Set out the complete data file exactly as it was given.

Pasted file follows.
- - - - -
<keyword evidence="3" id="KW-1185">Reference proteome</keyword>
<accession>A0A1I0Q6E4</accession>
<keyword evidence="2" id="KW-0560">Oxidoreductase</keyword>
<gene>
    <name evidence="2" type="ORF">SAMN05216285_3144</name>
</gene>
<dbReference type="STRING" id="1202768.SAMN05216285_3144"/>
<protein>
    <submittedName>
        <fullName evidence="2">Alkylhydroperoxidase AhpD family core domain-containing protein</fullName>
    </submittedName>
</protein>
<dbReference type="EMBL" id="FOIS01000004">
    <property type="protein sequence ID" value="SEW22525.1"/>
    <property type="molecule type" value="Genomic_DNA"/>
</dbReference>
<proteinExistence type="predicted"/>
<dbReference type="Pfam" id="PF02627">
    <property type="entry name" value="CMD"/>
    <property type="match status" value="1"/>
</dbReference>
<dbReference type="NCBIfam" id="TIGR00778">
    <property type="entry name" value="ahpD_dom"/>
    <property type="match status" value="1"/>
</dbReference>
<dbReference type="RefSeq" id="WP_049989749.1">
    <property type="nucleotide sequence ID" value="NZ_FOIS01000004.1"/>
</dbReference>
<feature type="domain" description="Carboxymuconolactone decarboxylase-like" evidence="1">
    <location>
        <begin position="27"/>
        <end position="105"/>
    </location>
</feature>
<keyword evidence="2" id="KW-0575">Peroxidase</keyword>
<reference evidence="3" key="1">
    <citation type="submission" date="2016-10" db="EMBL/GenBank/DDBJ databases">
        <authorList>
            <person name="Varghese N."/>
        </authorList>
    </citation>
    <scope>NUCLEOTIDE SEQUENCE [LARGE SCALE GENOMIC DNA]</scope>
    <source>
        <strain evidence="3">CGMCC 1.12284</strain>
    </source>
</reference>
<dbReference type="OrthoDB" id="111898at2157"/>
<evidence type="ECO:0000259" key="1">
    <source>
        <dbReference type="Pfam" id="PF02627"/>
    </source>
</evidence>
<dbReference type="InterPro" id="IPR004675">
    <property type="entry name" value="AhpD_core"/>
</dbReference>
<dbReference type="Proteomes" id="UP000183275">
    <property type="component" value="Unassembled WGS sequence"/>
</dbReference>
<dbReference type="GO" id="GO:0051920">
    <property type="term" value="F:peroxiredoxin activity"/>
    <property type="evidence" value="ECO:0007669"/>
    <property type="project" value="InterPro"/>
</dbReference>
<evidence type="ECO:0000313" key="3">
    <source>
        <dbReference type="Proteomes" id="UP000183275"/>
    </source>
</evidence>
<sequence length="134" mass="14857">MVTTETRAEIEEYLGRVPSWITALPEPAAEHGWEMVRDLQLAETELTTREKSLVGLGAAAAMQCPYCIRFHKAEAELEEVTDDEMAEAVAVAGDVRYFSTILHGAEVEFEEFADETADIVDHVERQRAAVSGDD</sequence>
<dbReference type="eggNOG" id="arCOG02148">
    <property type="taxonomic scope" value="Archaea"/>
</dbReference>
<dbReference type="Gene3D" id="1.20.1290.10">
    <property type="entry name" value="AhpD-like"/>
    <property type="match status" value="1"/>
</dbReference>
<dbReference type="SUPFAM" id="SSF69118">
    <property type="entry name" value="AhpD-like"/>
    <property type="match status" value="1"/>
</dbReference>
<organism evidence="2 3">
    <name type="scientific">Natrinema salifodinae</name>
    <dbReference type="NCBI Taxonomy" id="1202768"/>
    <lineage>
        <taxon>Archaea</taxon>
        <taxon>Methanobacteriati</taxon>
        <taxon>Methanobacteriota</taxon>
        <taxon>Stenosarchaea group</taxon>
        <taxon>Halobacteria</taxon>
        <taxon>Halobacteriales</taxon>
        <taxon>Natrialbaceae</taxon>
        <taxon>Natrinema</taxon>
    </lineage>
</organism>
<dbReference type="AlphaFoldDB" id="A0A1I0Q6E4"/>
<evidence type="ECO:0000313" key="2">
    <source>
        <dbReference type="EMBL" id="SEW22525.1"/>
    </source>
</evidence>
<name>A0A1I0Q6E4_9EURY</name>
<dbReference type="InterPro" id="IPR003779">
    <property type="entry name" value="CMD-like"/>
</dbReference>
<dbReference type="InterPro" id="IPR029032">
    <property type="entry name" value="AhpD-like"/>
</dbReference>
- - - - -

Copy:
<keyword evidence="3" id="KW-1185">Reference proteome</keyword>
<accession>A0A1I0Q6E4</accession>
<keyword evidence="2" id="KW-0560">Oxidoreductase</keyword>
<gene>
    <name evidence="2" type="ORF">SAMN05216285_3144</name>
</gene>
<dbReference type="STRING" id="1202768.SAMN05216285_3144"/>
<protein>
    <submittedName>
        <fullName evidence="2">Alkylhydroperoxidase AhpD family core domain-containing protein</fullName>
    </submittedName>
</protein>
<dbReference type="EMBL" id="FOIS01000004">
    <property type="protein sequence ID" value="SEW22525.1"/>
    <property type="molecule type" value="Genomic_DNA"/>
</dbReference>
<proteinExistence type="predicted"/>
<dbReference type="Pfam" id="PF02627">
    <property type="entry name" value="CMD"/>
    <property type="match status" value="1"/>
</dbReference>
<dbReference type="NCBIfam" id="TIGR00778">
    <property type="entry name" value="ahpD_dom"/>
    <property type="match status" value="1"/>
</dbReference>
<dbReference type="RefSeq" id="WP_049989749.1">
    <property type="nucleotide sequence ID" value="NZ_FOIS01000004.1"/>
</dbReference>
<feature type="domain" description="Carboxymuconolactone decarboxylase-like" evidence="1">
    <location>
        <begin position="27"/>
        <end position="105"/>
    </location>
</feature>
<keyword evidence="2" id="KW-0575">Peroxidase</keyword>
<reference evidence="3" key="1">
    <citation type="submission" date="2016-10" db="EMBL/GenBank/DDBJ databases">
        <authorList>
            <person name="Varghese N."/>
        </authorList>
    </citation>
    <scope>NUCLEOTIDE SEQUENCE [LARGE SCALE GENOMIC DNA]</scope>
    <source>
        <strain evidence="3">CGMCC 1.12284</strain>
    </source>
</reference>
<dbReference type="OrthoDB" id="111898at2157"/>
<evidence type="ECO:0000259" key="1">
    <source>
        <dbReference type="Pfam" id="PF02627"/>
    </source>
</evidence>
<dbReference type="InterPro" id="IPR004675">
    <property type="entry name" value="AhpD_core"/>
</dbReference>
<dbReference type="Proteomes" id="UP000183275">
    <property type="component" value="Unassembled WGS sequence"/>
</dbReference>
<dbReference type="GO" id="GO:0051920">
    <property type="term" value="F:peroxiredoxin activity"/>
    <property type="evidence" value="ECO:0007669"/>
    <property type="project" value="InterPro"/>
</dbReference>
<evidence type="ECO:0000313" key="3">
    <source>
        <dbReference type="Proteomes" id="UP000183275"/>
    </source>
</evidence>
<sequence length="134" mass="14857">MVTTETRAEIEEYLGRVPSWITALPEPAAEHGWEMVRDLQLAETELTTREKSLVGLGAAAAMQCPYCIRFHKAEAELEEVTDDEMAEAVAVAGDVRYFSTILHGAEVEFEEFADETADIVDHVERQRAAVSGDD</sequence>
<dbReference type="eggNOG" id="arCOG02148">
    <property type="taxonomic scope" value="Archaea"/>
</dbReference>
<dbReference type="Gene3D" id="1.20.1290.10">
    <property type="entry name" value="AhpD-like"/>
    <property type="match status" value="1"/>
</dbReference>
<dbReference type="SUPFAM" id="SSF69118">
    <property type="entry name" value="AhpD-like"/>
    <property type="match status" value="1"/>
</dbReference>
<organism evidence="2 3">
    <name type="scientific">Natrinema salifodinae</name>
    <dbReference type="NCBI Taxonomy" id="1202768"/>
    <lineage>
        <taxon>Archaea</taxon>
        <taxon>Methanobacteriati</taxon>
        <taxon>Methanobacteriota</taxon>
        <taxon>Stenosarchaea group</taxon>
        <taxon>Halobacteria</taxon>
        <taxon>Halobacteriales</taxon>
        <taxon>Natrialbaceae</taxon>
        <taxon>Natrinema</taxon>
    </lineage>
</organism>
<dbReference type="AlphaFoldDB" id="A0A1I0Q6E4"/>
<evidence type="ECO:0000313" key="2">
    <source>
        <dbReference type="EMBL" id="SEW22525.1"/>
    </source>
</evidence>
<name>A0A1I0Q6E4_9EURY</name>
<dbReference type="InterPro" id="IPR003779">
    <property type="entry name" value="CMD-like"/>
</dbReference>
<dbReference type="InterPro" id="IPR029032">
    <property type="entry name" value="AhpD-like"/>
</dbReference>